Paying the Price
(Ideas from Look Up, My Soul by Gerald N. Lund)
The Lord rarely speaks of “reading the scriptures. He chooses much more powerful verbs:
Meditate on them day and night (Joshua 1:8)
Search the scriptures daily (Acts 17:11)
Study the word of truth (2 Timothy 2:15; D&C 11:22)
Hold fast (1 Nephi 15:24)
Delight in the scriptures (2 Nephi 4:15)
Feast upon the words of Christ (2 Nephi 32:3)
Ponder in our hearts (2 Nephi 32:8; Moroni 10:3)
Plant the word in our hearts (Alma 33:23)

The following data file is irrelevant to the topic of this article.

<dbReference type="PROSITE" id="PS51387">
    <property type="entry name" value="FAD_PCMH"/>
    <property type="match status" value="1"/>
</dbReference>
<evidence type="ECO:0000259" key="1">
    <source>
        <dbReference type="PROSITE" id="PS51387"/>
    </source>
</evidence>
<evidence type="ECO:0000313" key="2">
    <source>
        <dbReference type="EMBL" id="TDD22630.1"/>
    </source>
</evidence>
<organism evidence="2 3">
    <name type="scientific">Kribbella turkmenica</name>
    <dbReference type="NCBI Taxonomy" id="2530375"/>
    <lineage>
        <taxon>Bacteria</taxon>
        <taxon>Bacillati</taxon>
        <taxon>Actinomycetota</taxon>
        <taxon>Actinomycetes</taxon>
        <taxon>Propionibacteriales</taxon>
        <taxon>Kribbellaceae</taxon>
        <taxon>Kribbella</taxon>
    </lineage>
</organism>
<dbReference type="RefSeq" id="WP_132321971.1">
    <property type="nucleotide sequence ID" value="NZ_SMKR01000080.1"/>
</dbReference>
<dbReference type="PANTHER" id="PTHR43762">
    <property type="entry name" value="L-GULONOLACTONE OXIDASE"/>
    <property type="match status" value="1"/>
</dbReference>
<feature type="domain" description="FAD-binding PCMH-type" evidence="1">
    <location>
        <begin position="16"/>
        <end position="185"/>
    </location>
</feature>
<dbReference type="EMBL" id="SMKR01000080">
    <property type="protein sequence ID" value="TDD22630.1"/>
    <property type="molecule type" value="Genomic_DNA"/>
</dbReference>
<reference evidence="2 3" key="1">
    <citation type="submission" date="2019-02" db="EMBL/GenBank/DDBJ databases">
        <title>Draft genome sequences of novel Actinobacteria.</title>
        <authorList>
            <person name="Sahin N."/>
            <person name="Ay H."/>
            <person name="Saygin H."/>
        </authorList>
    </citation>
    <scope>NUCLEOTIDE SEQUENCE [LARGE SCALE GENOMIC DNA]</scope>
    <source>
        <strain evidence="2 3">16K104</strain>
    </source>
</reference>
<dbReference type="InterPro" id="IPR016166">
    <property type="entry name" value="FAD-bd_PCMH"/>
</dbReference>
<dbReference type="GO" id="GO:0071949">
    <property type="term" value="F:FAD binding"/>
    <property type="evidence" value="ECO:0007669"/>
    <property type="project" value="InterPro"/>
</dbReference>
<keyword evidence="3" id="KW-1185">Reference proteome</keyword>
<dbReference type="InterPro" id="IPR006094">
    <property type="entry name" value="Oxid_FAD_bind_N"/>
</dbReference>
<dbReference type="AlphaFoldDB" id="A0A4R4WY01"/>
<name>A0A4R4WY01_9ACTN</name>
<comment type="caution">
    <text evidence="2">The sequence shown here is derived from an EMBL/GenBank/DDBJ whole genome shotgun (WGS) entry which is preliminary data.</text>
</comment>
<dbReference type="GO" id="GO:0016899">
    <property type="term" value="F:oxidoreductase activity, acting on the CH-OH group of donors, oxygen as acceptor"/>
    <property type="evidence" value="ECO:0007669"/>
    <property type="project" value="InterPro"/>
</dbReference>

Lay hold upon the word of God (Helaman 3:29)
Search diligently (3 Nephi 23:1)
Treasure up continually (D&C 84:85)
Ponder and reflect on the word (D&C 138:1-2; JSH 1:12)
His 5 tips:
Take meaningful side trips (Topical Guide, Bible Dictionary, other sources)
Making the Scriptures Personal Can (possibly should) Include a Personal Translation
I’m a fan of Adam S. Miller. I bought his book ‘Letters to a Young Mormon to give to my nephew. My nephew still doesn’t have it because I started browsing through it, then sat down and read it in one day. I marked it up and refer to it often. One of my favorite concepts was from his letter on approaching the scriptures. I’ll let him explain: